The West Bengal State Legislative elections, which are scheduled to commence from March 27, have become the battleground of political contradictions. While the upcoming polls are expected to be a tough contest between the ruling Trinamool Congress (TMC) and the Bharatiya Janata Party (BJP), it is a case of political survival for the grand-old Congress party.
In a bid to turn around its political fortunes, the Congress has forged an alliance with its once arch-rival Communist Party of India (Marxist) and Islamist Abbas Siddiqui’s Indian Secular Front (ISF). The grand old party hopes to strengthen its hold over the Muslim vote bank and save its face in the upcoming polls. While chances of the Congress party are slim to none in the elections, the party is now being shunted out by its allies in other States.
The Jharkhand Mukti Morcha (JMM), which fought alongside the Congress in Jharkhand Vidhan Sabha polls of 2019, have decided to support Mamata Banerjee’s Trinamool Congress (TMC) instead of its own ally. Although Congress and JMM run the coalition government in Jharkhand, JMM leader Hemant Soren informed that his party would not contest the polls in West Bengal. He instead extended his full support to TMC so that BJP could be stopped from coming to power.
It must be mentioned that Mamata Banerjee had earlier requested Hemant Soren to campaign for her party so that the ‘communal forces’ could be defeated in the State. Soren, the incumbent CM of Jharkhand, yields influence over the workforce from Jharkhand who are employed in Bengal’s tea gardens. But, instead of vouching for its own ally, JMM realised that the Congress party lacks the potential to stop the BJP in the State.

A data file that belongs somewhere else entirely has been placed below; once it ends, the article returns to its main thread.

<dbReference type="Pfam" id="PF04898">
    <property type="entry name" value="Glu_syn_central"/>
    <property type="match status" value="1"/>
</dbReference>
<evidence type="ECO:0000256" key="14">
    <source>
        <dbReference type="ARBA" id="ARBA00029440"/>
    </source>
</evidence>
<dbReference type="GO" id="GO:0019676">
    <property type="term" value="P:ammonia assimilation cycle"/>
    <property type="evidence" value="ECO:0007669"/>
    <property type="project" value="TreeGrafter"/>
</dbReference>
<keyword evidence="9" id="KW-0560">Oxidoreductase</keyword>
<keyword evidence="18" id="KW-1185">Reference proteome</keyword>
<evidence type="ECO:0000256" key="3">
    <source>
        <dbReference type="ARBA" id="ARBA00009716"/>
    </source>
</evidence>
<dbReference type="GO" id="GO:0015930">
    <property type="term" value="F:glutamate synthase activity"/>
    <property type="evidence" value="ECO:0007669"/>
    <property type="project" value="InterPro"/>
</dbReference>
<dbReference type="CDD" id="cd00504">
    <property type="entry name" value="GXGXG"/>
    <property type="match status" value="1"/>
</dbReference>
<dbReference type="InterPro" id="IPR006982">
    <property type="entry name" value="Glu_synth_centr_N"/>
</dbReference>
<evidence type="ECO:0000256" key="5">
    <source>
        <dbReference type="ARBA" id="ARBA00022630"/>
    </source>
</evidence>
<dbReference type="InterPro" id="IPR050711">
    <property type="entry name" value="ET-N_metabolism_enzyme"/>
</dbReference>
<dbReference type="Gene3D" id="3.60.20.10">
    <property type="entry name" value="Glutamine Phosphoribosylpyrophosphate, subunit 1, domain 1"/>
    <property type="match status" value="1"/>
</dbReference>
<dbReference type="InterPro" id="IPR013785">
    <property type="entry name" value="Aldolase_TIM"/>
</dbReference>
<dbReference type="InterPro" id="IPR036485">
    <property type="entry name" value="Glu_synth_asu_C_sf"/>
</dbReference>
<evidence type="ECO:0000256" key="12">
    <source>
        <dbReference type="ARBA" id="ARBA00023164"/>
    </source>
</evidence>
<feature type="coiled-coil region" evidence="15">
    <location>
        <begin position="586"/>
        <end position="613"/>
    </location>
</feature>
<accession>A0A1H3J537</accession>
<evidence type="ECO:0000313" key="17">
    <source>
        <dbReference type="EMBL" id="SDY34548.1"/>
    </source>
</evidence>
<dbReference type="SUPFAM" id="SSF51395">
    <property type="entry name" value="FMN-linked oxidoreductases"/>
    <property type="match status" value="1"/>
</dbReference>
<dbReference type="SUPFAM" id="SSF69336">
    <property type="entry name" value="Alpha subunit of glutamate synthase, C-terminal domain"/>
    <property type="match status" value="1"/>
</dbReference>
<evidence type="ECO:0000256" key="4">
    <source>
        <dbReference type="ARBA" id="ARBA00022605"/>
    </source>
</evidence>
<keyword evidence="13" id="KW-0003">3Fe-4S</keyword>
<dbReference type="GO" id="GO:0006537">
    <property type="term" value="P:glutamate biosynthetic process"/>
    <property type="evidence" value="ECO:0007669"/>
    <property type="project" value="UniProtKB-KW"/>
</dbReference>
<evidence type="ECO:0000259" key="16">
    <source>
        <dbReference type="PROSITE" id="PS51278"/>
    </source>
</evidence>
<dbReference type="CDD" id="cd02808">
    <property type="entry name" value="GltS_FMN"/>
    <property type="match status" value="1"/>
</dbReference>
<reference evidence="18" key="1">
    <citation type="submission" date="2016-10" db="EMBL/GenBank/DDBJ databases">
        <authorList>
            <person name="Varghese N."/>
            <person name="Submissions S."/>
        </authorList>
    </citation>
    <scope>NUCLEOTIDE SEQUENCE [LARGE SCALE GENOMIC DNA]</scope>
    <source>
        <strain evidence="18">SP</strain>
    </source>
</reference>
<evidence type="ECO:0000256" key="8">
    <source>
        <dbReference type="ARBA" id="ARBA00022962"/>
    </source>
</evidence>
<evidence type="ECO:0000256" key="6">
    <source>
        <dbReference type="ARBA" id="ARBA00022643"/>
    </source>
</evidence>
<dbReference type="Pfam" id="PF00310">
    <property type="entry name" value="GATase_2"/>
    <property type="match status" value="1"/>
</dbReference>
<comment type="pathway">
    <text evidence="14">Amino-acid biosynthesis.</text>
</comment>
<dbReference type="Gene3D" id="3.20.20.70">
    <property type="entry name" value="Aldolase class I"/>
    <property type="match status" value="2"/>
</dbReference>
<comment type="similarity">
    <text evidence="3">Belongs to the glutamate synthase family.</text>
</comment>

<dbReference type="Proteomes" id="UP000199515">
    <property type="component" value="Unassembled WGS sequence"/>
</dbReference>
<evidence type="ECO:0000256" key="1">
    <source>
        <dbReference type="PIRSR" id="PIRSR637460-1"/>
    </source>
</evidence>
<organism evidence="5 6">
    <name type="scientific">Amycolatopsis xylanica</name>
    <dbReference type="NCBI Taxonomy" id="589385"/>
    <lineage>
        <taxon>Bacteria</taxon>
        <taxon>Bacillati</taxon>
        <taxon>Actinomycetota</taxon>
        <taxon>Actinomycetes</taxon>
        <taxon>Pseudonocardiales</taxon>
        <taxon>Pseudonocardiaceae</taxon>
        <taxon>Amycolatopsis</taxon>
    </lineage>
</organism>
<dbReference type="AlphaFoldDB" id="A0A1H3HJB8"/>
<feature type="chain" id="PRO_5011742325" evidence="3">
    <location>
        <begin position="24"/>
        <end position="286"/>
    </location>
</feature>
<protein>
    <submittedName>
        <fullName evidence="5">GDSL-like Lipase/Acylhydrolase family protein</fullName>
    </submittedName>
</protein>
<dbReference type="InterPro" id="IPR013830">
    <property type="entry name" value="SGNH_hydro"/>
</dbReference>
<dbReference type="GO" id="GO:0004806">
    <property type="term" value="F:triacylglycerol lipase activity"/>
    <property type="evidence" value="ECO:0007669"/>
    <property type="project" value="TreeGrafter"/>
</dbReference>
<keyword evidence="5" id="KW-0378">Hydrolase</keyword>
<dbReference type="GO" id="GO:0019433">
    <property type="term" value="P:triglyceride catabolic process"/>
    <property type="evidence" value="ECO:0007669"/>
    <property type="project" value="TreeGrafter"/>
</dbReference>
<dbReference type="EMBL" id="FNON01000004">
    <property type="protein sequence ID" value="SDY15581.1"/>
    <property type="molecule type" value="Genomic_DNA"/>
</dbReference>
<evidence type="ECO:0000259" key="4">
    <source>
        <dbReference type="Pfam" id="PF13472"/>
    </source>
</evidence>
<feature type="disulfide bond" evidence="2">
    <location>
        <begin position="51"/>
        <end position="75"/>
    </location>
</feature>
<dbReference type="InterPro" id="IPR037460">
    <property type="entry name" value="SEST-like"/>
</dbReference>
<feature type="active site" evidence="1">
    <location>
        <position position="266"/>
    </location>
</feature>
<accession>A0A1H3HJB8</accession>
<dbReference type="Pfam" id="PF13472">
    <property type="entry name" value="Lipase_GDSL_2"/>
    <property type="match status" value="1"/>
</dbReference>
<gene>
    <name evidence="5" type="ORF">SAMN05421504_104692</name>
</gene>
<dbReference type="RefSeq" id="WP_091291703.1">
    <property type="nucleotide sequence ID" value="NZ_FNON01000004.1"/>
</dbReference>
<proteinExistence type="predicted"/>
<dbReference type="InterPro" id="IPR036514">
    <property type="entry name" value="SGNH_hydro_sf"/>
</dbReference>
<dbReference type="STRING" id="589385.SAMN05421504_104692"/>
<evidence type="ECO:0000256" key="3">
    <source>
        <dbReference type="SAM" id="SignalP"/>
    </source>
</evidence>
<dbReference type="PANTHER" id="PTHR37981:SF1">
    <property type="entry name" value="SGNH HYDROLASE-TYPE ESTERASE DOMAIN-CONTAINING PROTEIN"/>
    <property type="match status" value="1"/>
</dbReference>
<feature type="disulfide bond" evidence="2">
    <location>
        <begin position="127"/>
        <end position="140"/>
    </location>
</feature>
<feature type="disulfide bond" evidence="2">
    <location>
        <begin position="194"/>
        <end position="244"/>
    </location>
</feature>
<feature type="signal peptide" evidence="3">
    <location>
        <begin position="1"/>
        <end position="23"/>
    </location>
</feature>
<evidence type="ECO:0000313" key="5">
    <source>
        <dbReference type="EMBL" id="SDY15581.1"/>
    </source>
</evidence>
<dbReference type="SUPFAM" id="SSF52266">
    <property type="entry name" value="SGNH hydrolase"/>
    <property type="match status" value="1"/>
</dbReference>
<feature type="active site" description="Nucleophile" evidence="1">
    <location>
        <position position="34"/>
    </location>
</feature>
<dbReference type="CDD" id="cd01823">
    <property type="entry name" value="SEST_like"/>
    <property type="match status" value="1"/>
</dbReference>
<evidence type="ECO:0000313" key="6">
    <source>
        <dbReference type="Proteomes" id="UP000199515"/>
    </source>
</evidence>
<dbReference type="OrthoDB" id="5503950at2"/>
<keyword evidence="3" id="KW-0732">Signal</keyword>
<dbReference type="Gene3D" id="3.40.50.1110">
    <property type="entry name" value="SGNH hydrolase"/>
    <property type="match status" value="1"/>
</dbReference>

Besides JMM, the Nationalist Congress Party (NCP) has also snubbed the Congress ahead of West Bengal polls. It must be mentioned that the two parties are part of the Maha Vikas Aghadi government in Maharashtra, a coalition involving the Shiv Sena. Even the Sena, which had forged an alliance with the Congress after betraying its ally BJP post-elections, also seemed to have no hopes from the grand old party.
Shiv Sena leader Sanjay Raut had extended his party’s support to the TMC and decided against contesting elections in West Bengal. Hailing Mamata Banerjee as a ‘real tigress’, he claimed that the TMC camp was being hounded using money, muscle and media power. He also took to Twitter to claim that the Vidhan Sabha polls are a fight between the TMC and everyone else.
Justifying the party’s position to support TMC, Raut commented, “All ‘M’s – Money, Muscle and Media are being used against ‘Mamata Didi’. Hence, Shivsena has decided not to Contest West Bengal polls & stand in solidarity with her. We wish Mamata Didi a ‘roaring’ success, ‘cos we believe She is the real Bengal Tigress.”
The Rashtriya Janata Dal (RJD), an ally of the Congress in Bihar’s Mahagathbandhan and Jharkhand’s UPA government, had also backed TMC earlier this month. After meeting Mamata Banerjee, RJD leader Tejashwi Yadav said, “This is a battle for values. Laluji ka nirnay hai Mamataji ko full support karna hai (Laluji has decided that we should fully support Mamata ji). We will stand by her wherever we can. This is a larger fight to stop communal forces from dividing our nation.”
He further added, “Bengal has a lot of Hindi-speaking people from Bihar, Uttar Pradesh and Jharkhand. I would appeal to everyone to back Mamata Didi with all our strength to ensure her win. We support her in her fight for Bengal’s language, culture, literature.” Even Samajwadi leader Akhilesh Yadav has voiced his support for the TMC. While SP and RJD have been the erstwhile allies of the Left front, they have ditched both the Left-Congress coalition to stop the BJP.
It is ironical to witness that the Congress, which hopes to turn its fortunes in West Bengal, is facing abandonment by its allies from other States. While Congress has decided to forge an alliance with the Left in West Bengal, it is fighting the same party in the State of Kerala at the same time. Political opportunism is not new to Indian politics but the glaring ideological contradictions continue to diminish the grand old party’s electoral prospects.